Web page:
Oorah is a battle cry common in the United States Marine Corps since the mid-20th century. It is comparable to hooah in the US Army and hooyah in the US Navy and US Coast Guard. It is most commonly used to respond to a verbal greeting or as an expression of enthusiasm.
“Rah.” or “Rah!” or “Rah?” Short for “Oohrah,” a Marine greeting or expression of enthusiasm similar to the Army's “Hooah” or the Navy's “Hooyah.” Rah, however, is a bit more versatile.
“Semper Fidelis” (“Always Faithful”) is the motto of the Corps. That Marines have lived up to this motto is proved by the fact that there has never been a mutiny, or even the thought of one, among U.S. Marines. Semper Fidelis was adopted about 1883 as the motto of the Corps.
3. Soldier. Marines are not soldiers, though they have been referred to as “soldiers of the sea” in past recruiting posters. In the U.S., people not in the Army are not soldiers, especially so for Marines — who will strongly protest being painted with that brush.
Errr... - (U.S. Marines) An abbreviated or unmotivated "Oorah". Often used as a form of acknowledgment or greeting. Yes, we really do walk around saying "Errr" at one another in the way normal civilized humans say "Hello."
Latin for “Always Faithful,” Semper Fidelis is the motto of every Marine—an eternal and collective commitment to the success of our battles, the progress of our Nation, and the steadfast loyalty to the fellow Marines we fight alongside.
Hooyah is the battle cry used in the United States Navy and the United States Coast Guard to build morale and signify verbal acknowledgment. It originated with special forces communities, especially the Navy SEALs, and was subsequently adopted by other Navy divisions.
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Oorah is a battle cry common in the United States Marine Corps since the mid-20th century. It is comparable to hooah in the US Army and hooyah in the US Navy and US Coast Guard. It is most commonly used to respond to a verbal greeting or as an expression of enthusiasm. (Source: Wikipedia.)
They are not soldiers. They are Marines. Marines are distinguished by their mission, their training, their history, their uniform and their esprit de corps. You would not call a sailor a soldier, an airman a soldier, and certainly you should not call a Marine a soldier.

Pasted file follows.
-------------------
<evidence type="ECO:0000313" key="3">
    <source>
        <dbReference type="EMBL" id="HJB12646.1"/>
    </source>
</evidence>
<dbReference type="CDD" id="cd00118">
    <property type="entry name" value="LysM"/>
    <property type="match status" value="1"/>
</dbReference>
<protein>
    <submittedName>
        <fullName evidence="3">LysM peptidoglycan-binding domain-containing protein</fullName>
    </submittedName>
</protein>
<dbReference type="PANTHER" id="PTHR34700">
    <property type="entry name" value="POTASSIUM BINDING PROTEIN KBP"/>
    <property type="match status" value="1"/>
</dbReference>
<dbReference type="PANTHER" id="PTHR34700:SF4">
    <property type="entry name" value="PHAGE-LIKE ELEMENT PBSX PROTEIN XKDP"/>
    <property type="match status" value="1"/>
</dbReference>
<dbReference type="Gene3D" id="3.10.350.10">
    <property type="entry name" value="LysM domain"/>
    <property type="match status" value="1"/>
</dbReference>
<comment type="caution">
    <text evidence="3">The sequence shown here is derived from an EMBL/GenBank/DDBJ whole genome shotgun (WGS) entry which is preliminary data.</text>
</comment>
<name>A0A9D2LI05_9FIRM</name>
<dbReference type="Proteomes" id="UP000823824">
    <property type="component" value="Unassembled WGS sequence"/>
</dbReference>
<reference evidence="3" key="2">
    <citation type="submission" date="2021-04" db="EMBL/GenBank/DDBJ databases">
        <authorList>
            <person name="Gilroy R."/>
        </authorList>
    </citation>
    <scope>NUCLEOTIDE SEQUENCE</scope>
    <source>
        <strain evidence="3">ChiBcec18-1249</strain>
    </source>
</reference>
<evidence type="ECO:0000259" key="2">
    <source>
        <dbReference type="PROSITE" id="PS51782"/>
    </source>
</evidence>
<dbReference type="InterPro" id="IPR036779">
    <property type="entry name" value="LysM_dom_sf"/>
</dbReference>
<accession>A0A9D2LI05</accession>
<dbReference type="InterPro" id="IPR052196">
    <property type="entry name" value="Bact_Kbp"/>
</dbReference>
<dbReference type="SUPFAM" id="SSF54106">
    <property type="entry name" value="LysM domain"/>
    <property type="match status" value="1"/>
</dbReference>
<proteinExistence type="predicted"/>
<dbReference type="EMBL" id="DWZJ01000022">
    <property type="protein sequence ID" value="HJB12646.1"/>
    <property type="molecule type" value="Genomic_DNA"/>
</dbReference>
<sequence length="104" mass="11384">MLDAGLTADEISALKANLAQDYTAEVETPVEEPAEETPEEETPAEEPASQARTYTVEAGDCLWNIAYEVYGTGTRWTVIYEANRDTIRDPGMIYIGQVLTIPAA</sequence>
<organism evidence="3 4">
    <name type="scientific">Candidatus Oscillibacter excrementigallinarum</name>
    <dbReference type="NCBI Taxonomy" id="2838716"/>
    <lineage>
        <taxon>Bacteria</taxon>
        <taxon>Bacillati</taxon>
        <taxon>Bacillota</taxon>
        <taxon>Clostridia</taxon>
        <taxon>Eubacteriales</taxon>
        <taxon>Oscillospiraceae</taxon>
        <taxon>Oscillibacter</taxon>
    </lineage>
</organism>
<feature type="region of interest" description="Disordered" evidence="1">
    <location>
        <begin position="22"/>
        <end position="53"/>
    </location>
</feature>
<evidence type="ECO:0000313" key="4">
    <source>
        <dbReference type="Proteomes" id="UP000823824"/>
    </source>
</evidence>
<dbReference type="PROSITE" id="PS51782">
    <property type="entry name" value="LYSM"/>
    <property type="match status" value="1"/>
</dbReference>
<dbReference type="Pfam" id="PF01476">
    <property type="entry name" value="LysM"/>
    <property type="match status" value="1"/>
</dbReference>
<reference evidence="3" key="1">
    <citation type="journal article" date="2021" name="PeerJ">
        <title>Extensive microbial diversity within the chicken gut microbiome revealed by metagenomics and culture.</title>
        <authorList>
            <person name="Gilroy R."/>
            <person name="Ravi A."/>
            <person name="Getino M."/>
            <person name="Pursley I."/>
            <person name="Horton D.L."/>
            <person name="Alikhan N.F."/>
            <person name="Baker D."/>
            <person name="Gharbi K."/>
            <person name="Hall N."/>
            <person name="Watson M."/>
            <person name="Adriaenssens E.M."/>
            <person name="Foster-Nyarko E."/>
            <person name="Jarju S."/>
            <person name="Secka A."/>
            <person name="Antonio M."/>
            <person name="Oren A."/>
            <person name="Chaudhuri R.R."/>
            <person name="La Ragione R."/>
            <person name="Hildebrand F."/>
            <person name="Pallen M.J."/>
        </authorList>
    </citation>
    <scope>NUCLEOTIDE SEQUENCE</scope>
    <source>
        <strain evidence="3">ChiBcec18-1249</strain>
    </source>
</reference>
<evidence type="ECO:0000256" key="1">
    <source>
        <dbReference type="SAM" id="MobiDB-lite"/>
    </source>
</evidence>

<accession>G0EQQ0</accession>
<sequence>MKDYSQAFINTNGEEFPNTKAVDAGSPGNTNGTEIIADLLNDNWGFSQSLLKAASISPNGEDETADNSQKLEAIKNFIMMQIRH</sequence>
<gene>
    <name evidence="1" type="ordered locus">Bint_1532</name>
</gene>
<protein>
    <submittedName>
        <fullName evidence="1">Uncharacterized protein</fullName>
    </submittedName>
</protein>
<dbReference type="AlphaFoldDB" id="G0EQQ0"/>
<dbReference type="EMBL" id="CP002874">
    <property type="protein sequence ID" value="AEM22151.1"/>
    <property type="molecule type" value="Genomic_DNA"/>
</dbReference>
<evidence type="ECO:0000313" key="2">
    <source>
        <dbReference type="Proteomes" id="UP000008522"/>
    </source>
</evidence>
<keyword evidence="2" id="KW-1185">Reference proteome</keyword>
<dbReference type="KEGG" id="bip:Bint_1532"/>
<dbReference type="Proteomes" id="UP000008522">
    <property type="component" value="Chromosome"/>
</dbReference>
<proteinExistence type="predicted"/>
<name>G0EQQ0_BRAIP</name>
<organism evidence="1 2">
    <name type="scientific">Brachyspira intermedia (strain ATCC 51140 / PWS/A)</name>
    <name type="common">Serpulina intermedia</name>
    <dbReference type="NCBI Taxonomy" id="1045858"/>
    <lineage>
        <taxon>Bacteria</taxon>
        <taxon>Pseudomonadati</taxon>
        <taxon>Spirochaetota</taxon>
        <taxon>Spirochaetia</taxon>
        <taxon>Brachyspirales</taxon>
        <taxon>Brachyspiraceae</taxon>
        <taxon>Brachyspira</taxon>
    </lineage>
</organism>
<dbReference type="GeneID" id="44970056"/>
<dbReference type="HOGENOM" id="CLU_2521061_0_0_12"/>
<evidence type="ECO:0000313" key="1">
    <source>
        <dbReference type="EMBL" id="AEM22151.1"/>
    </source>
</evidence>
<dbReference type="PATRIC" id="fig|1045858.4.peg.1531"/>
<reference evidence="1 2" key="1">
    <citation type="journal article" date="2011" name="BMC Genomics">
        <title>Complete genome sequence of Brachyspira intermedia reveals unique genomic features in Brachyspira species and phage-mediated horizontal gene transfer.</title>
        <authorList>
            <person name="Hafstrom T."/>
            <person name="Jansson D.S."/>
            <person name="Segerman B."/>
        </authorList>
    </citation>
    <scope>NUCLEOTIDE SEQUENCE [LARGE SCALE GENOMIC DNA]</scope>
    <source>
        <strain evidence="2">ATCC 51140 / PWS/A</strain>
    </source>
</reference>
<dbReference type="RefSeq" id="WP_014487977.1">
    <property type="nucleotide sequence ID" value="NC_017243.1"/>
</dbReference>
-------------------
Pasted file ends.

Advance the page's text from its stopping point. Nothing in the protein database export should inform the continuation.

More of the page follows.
The term "leatherneck" transcended the actual use of the leather stock and became a common nickname for United States Marines.
VALUES DEFINED BY THE WAY THEY ARE LIVED
Never lie, never cheat or steal; abide by an uncompromising code of integrity; respect human dignity and respect others. Honor compels Marines to act responsibly, to fulfill our obligations and to hold ourselves and others accountable for every action.
“Once you go through the trails and tribulations, it stays with you forever and cannot be taken away.” Contrary to calling a retired Marine or a Marine who got out of service an ex-Marine, they should be referred to as “former enlisted” or “former commissioned officers,” Hoke said.
Hooyah. Hooyah is the battle cry used in the United States Navy and the United States Coast Guard to build morale and signify verbal acknowledgment. It originated with special forces communities, especially the Navy SEALs, and was subsequently adopted by other Navy divisions.
26. Out of school, a Marine sniper carries the colloquial title “PIG,” or Professionally Instructed Gunman. This is the Marine's title until he has killed an enemy sniper in combat and removed the round with his name on it from the enemy sniper's magazine.
So, during World War II sailors began referring to Marines as Jarheads. Presumably the high collar on the Marine Dress Blues uniform made a Marine's head look like it was sticking out of the top of a Mason jar. Marines were not insulted. Instead, they embraced the new moniker as a term of utmost respect.
Oscar Mike is military lingo for “On the Move” and was specifically chosen to represent the spirit of its founder and the Veterans he serves.
However, “Semper Fi” (as it's yelled, cheered, or used as a greeting) is not just a motto for the Marines – it's a way of life. The phrase is Latin for “Always Faithful” and it embodies the Marine Corps' forever commitment to both their fellow Marines and the United States.
"She-Marines" (TIME, June 21) was frowned on, too. But the eventual development of some unofficial nickname was certain. Last week the Corps had it: BAMs. In leatherneck lingo that stands (approximately) for Broad-Axle Marines.
The Marines Corps often serves as a quick reaction force and has special units that are trained to respond to crises wherever and wherever necessary. In fact, the branch is sometimes referred to as the “tip of the spear,” because these combat-ready units typically spearhead conflict operations.
Devil Dog is a motivational nickname for a U.S. Marine. It is said to be based on the apocryphal use of "Teufel Hunden" [sic] by German soldiers to describe Marines fighting in World War I.
Whichever piece of history you find to be more believable, the fact remains that infantry soldiers and Marines really do a lot of grunt work. These days, you might find infantrymen who have spent just as much time with a mop or broom than with their own rifles.